Way social workers trained needs to change, says Pat Rabbitte

The chairman of Tusla is calling for a change in the way social workers are trained in Ireland.

Former Labour leader Pat Rabbitte says the volume of social workers graduating from traditional universities is not sufficient to meet demand and there is a need “to go outside traditional universities.”

He told RTE’s Today with Sean O’Rourke show that courses in social work should be considered at the institutes of technology around the country, he also called for the establishment of conversion courses.

If Ireland were to have the same ratio of social workers as exists in the UK then it would be necessary to recruit 1,500 extra social workers, he said.

At present just over 200 social workers are graduating from traditional universities every year, he explained while last year 158 social workers were lost through retirement or leaving the sector.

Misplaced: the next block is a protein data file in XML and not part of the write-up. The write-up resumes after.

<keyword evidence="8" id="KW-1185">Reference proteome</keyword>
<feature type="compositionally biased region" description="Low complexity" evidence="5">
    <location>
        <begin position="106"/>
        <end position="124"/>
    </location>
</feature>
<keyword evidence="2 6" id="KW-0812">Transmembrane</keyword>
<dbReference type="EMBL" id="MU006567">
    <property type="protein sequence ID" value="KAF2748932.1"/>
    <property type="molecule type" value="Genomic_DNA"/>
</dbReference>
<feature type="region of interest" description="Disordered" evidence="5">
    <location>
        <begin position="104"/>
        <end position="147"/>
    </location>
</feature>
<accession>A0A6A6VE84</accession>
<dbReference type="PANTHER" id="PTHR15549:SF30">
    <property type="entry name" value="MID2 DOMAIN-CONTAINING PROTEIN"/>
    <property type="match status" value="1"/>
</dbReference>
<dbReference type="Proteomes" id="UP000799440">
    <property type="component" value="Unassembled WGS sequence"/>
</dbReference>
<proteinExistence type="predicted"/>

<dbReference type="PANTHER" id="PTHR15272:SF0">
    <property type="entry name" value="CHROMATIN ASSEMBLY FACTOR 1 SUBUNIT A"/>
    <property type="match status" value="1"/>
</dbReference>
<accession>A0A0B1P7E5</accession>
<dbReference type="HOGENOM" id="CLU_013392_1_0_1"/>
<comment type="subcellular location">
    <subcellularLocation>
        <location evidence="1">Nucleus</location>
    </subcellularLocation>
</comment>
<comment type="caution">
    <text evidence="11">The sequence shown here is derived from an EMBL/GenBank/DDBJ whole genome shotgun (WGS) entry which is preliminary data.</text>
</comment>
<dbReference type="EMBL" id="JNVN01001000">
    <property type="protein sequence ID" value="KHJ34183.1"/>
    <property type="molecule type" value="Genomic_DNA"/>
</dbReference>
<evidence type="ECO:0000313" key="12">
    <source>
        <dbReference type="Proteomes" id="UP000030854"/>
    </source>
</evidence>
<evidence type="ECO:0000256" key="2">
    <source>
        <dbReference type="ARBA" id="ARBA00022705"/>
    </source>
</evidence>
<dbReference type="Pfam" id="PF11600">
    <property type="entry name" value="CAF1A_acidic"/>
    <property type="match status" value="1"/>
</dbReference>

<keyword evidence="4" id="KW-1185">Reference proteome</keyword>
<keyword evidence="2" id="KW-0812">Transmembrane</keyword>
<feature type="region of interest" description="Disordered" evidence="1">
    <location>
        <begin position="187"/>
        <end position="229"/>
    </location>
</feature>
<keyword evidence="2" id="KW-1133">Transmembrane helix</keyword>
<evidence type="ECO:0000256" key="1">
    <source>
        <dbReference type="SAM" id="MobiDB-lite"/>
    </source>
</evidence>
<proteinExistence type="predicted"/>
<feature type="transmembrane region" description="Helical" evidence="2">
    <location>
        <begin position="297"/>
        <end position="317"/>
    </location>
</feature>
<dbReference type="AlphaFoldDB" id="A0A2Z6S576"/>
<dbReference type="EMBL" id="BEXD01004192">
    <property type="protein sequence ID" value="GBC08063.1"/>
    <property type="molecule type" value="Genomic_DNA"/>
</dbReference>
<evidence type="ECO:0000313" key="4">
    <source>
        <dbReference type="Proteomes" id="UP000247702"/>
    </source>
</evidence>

There is an acute shortage of social workers. It is a big problem for us. At any time there are 92 people on maternity leave.

Mr Rabbitte added that Tusla has 4,000 employees and had dealt with 57,000 referrals last year. “It is a big organisation and the need is big.”

The former Minister for Children said he views his new role as worthwhile and a great challenge. He had thought “long and hard” before accepting the position. “It is a fascinating area and a worthwhile endeavor.”

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